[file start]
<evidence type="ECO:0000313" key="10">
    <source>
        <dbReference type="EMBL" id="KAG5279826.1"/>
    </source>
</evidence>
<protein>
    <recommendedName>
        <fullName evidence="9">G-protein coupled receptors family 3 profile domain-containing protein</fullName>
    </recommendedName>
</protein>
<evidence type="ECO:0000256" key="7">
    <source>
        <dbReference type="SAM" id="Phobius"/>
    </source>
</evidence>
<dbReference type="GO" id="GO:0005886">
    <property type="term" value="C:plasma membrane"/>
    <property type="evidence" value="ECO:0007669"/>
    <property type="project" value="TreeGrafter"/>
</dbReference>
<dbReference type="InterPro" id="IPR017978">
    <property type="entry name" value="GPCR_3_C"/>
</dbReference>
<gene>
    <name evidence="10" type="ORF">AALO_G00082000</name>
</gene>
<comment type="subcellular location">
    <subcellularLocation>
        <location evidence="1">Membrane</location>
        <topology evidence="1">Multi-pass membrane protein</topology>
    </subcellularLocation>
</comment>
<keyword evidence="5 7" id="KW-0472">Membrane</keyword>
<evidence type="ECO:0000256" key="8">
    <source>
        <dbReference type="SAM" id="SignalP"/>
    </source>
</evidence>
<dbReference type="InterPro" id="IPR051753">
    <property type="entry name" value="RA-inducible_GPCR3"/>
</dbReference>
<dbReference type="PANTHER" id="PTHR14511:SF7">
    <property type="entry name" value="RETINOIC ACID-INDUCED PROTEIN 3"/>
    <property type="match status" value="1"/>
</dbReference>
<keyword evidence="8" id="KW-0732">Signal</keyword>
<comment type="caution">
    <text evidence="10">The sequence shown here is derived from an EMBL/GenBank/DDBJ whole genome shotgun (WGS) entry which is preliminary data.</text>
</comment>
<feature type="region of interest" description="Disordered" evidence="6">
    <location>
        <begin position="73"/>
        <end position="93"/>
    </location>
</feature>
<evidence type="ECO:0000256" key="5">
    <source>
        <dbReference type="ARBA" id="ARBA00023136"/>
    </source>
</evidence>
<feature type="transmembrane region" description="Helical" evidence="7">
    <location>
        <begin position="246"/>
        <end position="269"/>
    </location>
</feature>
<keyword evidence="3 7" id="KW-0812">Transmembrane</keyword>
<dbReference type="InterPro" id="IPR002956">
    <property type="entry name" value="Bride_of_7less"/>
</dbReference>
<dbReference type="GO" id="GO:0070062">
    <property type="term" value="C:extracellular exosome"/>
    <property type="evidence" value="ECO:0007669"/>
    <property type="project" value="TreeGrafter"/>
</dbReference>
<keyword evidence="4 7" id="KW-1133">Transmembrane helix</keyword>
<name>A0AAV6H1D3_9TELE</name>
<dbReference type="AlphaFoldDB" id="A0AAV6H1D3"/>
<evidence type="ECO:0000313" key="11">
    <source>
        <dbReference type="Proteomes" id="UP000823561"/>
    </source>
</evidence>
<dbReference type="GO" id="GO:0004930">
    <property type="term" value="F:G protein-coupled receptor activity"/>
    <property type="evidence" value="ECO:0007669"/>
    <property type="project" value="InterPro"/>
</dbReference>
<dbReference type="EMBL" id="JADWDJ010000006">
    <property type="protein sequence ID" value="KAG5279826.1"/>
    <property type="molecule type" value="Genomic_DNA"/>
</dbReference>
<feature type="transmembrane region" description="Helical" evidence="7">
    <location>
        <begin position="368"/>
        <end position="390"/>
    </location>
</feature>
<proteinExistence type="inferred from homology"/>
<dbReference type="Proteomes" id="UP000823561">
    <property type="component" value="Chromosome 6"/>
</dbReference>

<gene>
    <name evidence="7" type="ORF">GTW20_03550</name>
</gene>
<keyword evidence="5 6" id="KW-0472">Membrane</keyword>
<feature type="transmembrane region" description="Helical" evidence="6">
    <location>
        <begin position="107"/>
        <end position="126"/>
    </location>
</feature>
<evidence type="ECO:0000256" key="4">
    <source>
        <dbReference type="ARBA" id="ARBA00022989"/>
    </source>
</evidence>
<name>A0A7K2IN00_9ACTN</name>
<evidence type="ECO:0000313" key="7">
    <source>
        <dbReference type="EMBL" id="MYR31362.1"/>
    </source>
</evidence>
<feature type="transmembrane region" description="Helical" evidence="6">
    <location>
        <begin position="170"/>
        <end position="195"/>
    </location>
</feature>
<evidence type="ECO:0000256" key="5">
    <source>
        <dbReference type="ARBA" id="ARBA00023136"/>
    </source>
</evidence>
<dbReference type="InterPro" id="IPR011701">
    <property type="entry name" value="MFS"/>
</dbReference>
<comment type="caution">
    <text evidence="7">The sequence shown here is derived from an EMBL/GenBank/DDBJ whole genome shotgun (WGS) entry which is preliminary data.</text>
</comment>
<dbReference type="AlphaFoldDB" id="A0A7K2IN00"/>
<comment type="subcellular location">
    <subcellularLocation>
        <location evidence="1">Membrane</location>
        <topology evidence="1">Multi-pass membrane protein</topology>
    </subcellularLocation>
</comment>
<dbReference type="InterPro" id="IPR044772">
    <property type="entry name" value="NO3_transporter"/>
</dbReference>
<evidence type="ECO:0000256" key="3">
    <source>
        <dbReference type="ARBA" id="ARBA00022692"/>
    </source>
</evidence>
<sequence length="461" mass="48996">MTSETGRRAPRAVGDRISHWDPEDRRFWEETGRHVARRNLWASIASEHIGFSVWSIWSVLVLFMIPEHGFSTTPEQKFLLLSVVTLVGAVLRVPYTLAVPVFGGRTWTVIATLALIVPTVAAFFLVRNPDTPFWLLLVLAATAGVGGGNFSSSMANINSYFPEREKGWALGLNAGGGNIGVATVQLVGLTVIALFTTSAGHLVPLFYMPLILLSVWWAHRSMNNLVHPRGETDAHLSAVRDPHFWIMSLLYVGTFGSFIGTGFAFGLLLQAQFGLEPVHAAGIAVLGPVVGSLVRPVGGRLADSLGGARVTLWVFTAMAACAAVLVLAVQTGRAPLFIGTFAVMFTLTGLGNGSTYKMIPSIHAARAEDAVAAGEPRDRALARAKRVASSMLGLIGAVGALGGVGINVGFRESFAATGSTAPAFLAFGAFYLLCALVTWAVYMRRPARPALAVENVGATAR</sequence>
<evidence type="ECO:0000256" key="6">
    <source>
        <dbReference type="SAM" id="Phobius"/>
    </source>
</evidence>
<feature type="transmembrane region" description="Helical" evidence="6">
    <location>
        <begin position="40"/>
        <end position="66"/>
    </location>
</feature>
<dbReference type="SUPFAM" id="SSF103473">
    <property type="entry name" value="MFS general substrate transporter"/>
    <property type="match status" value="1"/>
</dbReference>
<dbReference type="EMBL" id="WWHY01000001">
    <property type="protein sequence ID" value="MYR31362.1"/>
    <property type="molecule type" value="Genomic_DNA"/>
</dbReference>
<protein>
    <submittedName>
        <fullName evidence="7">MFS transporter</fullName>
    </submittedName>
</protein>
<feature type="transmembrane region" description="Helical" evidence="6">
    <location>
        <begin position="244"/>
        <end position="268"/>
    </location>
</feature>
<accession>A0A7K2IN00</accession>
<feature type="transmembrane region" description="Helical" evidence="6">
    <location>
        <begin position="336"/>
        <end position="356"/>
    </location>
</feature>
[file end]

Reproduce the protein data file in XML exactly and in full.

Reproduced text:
<evidence type="ECO:0000313" key="10">
    <source>
        <dbReference type="EMBL" id="KAG5279826.1"/>
    </source>
</evidence>
<protein>
    <recommendedName>
        <fullName evidence="9">G-protein coupled receptors family 3 profile domain-containing protein</fullName>
    </recommendedName>
</protein>
<evidence type="ECO:0000256" key="7">
    <source>
        <dbReference type="SAM" id="Phobius"/>
    </source>
</evidence>
<dbReference type="GO" id="GO:0005886">
    <property type="term" value="C:plasma membrane"/>
    <property type="evidence" value="ECO:0007669"/>
    <property type="project" value="TreeGrafter"/>
</dbReference>
<dbReference type="InterPro" id="IPR017978">
    <property type="entry name" value="GPCR_3_C"/>
</dbReference>
<gene>
    <name evidence="10" type="ORF">AALO_G00082000</name>
</gene>
<comment type="subcellular location">
    <subcellularLocation>
        <location evidence="1">Membrane</location>
        <topology evidence="1">Multi-pass membrane protein</topology>
    </subcellularLocation>
</comment>
<keyword evidence="5 7" id="KW-0472">Membrane</keyword>
<evidence type="ECO:0000256" key="8">
    <source>
        <dbReference type="SAM" id="SignalP"/>
    </source>
</evidence>
<dbReference type="InterPro" id="IPR051753">
    <property type="entry name" value="RA-inducible_GPCR3"/>
</dbReference>
<dbReference type="PANTHER" id="PTHR14511:SF7">
    <property type="entry name" value="RETINOIC ACID-INDUCED PROTEIN 3"/>
    <property type="match status" value="1"/>
</dbReference>
<keyword evidence="8" id="KW-0732">Signal</keyword>
<comment type="caution">
    <text evidence="10">The sequence shown here is derived from an EMBL/GenBank/DDBJ whole genome shotgun (WGS) entry which is preliminary data.</text>
</comment>
<feature type="region of interest" description="Disordered" evidence="6">
    <location>
        <begin position="73"/>
        <end position="93"/>
    </location>
</feature>
<evidence type="ECO:0000256" key="5">
    <source>
        <dbReference type="ARBA" id="ARBA00023136"/>
    </source>
</evidence>
<feature type="transmembrane region" description="Helical" evidence="7">
    <location>
        <begin position="246"/>
        <end position="269"/>
    </location>
</feature>
<keyword evidence="3 7" id="KW-0812">Transmembrane</keyword>
<dbReference type="InterPro" id="IPR002956">
    <property type="entry name" value="Bride_of_7less"/>
</dbReference>
<dbReference type="GO" id="GO:0070062">
    <property type="term" value="C:extracellular exosome"/>
    <property type="evidence" value="ECO:0007669"/>
    <property type="project" value="TreeGrafter"/>
</dbReference>
<keyword evidence="4 7" id="KW-1133">Transmembrane helix</keyword>
<name>A0AAV6H1D3_9TELE</name>
<dbReference type="AlphaFoldDB" id="A0AAV6H1D3"/>
<evidence type="ECO:0000313" key="11">
    <source>
        <dbReference type="Proteomes" id="UP000823561"/>
    </source>
</evidence>
<dbReference type="GO" id="GO:0004930">
    <property type="term" value="F:G protein-coupled receptor activity"/>
    <property type="evidence" value="ECO:0007669"/>
    <property type="project" value="InterPro"/>
</dbReference>
<dbReference type="EMBL" id="JADWDJ010000006">
    <property type="protein sequence ID" value="KAG5279826.1"/>
    <property type="molecule type" value="Genomic_DNA"/>
</dbReference>
<feature type="transmembrane region" description="Helical" evidence="7">
    <location>
        <begin position="368"/>
        <end position="390"/>
    </location>
</feature>
<proteinExistence type="inferred from homology"/>
<dbReference type="Proteomes" id="UP000823561">
    <property type="component" value="Chromosome 6"/>
</dbReference>

<gene>
    <name evidence="7" type="ORF">GTW20_03550</name>
</gene>
<keyword evidence="5 6" id="KW-0472">Membrane</keyword>
<feature type="transmembrane region" description="Helical" evidence="6">
    <location>
        <begin position="107"/>
        <end position="126"/>
    </location>
</feature>
<evidence type="ECO:0000256" key="4">
    <source>
        <dbReference type="ARBA" id="ARBA00022989"/>
    </source>
</evidence>
<name>A0A7K2IN00_9ACTN</name>
<evidence type="ECO:0000313" key="7">
    <source>
        <dbReference type="EMBL" id="MYR31362.1"/>
    </source>
</evidence>
<feature type="transmembrane region" description="Helical" evidence="6">
    <location>
        <begin position="170"/>
        <end position="195"/>
    </location>
</feature>
<evidence type="ECO:0000256" key="5">
    <source>
        <dbReference type="ARBA" id="ARBA00023136"/>
    </source>
</evidence>
<dbReference type="InterPro" id="IPR011701">
    <property type="entry name" value="MFS"/>
</dbReference>
<comment type="caution">
    <text evidence="7">The sequence shown here is derived from an EMBL/GenBank/DDBJ whole genome shotgun (WGS) entry which is preliminary data.</text>
</comment>
<dbReference type="AlphaFoldDB" id="A0A7K2IN00"/>
<comment type="subcellular location">
    <subcellularLocation>
        <location evidence="1">Membrane</location>
        <topology evidence="1">Multi-pass membrane protein</topology>
    </subcellularLocation>
</comment>
<dbReference type="InterPro" id="IPR044772">
    <property type="entry name" value="NO3_transporter"/>
</dbReference>
<evidence type="ECO:0000256" key="3">
    <source>
        <dbReference type="ARBA" id="ARBA00022692"/>
    </source>
</evidence>
<sequence length="461" mass="48996">MTSETGRRAPRAVGDRISHWDPEDRRFWEETGRHVARRNLWASIASEHIGFSVWSIWSVLVLFMIPEHGFSTTPEQKFLLLSVVTLVGAVLRVPYTLAVPVFGGRTWTVIATLALIVPTVAAFFLVRNPDTPFWLLLVLAATAGVGGGNFSSSMANINSYFPEREKGWALGLNAGGGNIGVATVQLVGLTVIALFTTSAGHLVPLFYMPLILLSVWWAHRSMNNLVHPRGETDAHLSAVRDPHFWIMSLLYVGTFGSFIGTGFAFGLLLQAQFGLEPVHAAGIAVLGPVVGSLVRPVGGRLADSLGGARVTLWVFTAMAACAAVLVLAVQTGRAPLFIGTFAVMFTLTGLGNGSTYKMIPSIHAARAEDAVAAGEPRDRALARAKRVASSMLGLIGAVGALGGVGINVGFRESFAATGSTAPAFLAFGAFYLLCALVTWAVYMRRPARPALAVENVGATAR</sequence>
<evidence type="ECO:0000256" key="6">
    <source>
        <dbReference type="SAM" id="Phobius"/>
    </source>
</evidence>
<feature type="transmembrane region" description="Helical" evidence="6">
    <location>
        <begin position="40"/>
        <end position="66"/>
    </location>
</feature>
<dbReference type="SUPFAM" id="SSF103473">
    <property type="entry name" value="MFS general substrate transporter"/>
    <property type="match status" value="1"/>
</dbReference>
<dbReference type="EMBL" id="WWHY01000001">
    <property type="protein sequence ID" value="MYR31362.1"/>
    <property type="molecule type" value="Genomic_DNA"/>
</dbReference>
<protein>
    <submittedName>
        <fullName evidence="7">MFS transporter</fullName>
    </submittedName>
</protein>
<feature type="transmembrane region" description="Helical" evidence="6">
    <location>
        <begin position="244"/>
        <end position="268"/>
    </location>
</feature>
<accession>A0A7K2IN00</accession>
<feature type="transmembrane region" description="Helical" evidence="6">
    <location>
        <begin position="336"/>
        <end position="356"/>
    </location>
</feature>